Advent is not an alien invasion book like any other I have ever read. For a start, most of them fall back on cliches shared with many other genres, like paragraphs and named characters. Kamakana eschews all that. Each chapter is a single, multi page paragraph, packed with declarative sentences that are, depending on the chapter, devoted to either he, she, we, they or, eventually and for a short period, I.
He is the man who does not exist and a man who not does exist, he is the man who does exist and does exist, he is the man who neither exists nor not exists, he is the man who both exists and does not exist.(p. 100)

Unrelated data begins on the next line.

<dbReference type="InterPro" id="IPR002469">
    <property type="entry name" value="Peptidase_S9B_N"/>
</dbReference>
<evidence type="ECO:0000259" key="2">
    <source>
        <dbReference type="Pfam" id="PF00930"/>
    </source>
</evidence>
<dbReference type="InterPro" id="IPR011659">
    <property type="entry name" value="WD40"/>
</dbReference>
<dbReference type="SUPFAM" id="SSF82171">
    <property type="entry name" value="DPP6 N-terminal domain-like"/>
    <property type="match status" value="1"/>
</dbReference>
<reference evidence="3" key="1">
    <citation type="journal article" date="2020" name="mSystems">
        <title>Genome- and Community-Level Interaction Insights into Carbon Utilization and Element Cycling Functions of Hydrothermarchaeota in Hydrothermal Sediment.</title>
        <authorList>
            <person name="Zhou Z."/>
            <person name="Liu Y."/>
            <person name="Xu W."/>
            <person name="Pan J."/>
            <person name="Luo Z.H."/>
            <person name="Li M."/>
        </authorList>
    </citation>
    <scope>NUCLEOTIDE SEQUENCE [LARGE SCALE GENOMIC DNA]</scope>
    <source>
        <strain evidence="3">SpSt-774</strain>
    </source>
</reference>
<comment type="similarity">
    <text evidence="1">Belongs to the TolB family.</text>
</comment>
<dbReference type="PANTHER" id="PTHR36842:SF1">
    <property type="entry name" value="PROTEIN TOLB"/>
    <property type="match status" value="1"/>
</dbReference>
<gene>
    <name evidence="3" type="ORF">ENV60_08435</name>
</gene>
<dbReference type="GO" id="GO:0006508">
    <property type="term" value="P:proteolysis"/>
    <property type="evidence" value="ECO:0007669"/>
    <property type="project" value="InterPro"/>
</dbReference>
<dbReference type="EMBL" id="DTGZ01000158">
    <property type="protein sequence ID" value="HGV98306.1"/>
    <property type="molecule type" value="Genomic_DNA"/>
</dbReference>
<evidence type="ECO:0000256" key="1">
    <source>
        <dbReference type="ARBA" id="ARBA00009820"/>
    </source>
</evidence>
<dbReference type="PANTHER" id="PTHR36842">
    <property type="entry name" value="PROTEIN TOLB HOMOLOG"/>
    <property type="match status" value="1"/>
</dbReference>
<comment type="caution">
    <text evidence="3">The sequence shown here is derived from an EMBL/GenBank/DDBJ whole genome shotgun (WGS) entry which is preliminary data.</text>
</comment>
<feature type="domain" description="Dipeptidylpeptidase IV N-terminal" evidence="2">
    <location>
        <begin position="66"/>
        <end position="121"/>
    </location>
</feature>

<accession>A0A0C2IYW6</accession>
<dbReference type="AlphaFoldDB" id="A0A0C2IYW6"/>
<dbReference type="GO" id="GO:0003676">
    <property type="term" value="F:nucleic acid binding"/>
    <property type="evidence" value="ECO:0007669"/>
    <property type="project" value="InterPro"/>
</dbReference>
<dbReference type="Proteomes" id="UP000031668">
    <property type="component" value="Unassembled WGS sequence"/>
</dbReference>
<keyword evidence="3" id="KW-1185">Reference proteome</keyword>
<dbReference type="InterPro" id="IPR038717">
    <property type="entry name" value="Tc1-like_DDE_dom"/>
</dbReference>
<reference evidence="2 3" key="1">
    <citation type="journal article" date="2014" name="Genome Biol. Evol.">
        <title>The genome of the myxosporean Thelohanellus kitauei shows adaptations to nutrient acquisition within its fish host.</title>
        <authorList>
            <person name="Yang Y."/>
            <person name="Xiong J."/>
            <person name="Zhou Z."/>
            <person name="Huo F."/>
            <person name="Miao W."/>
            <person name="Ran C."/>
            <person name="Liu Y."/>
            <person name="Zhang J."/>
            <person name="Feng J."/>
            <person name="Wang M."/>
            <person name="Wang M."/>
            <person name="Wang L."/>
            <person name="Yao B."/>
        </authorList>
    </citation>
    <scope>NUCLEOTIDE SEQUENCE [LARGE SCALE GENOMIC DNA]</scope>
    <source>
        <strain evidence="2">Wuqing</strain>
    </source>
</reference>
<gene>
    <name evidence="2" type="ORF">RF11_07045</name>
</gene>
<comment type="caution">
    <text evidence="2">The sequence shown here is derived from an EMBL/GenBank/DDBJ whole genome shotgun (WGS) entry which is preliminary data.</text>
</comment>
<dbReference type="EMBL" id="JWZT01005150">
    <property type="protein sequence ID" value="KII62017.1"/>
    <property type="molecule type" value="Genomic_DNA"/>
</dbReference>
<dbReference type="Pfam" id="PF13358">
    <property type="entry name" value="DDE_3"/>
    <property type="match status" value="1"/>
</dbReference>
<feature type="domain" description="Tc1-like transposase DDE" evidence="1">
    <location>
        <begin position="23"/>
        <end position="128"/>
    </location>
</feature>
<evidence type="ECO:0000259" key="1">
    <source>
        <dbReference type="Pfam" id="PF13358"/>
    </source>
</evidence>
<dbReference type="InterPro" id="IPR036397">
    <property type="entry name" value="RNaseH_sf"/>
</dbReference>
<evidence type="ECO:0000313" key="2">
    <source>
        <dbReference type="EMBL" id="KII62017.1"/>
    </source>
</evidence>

The result is a very alien experience and, I suppose, that could be the point. There was an impression of structured artifice to the flow of words and themes. However, without contextualising appurtenances like a detailed forward or even a short preface, I was left feeling that it might be very clever but that I was failing to grasp it.
As a consequence, while I would agree that the work is intriguing, that wasn’t enough to pull me into enjoying it.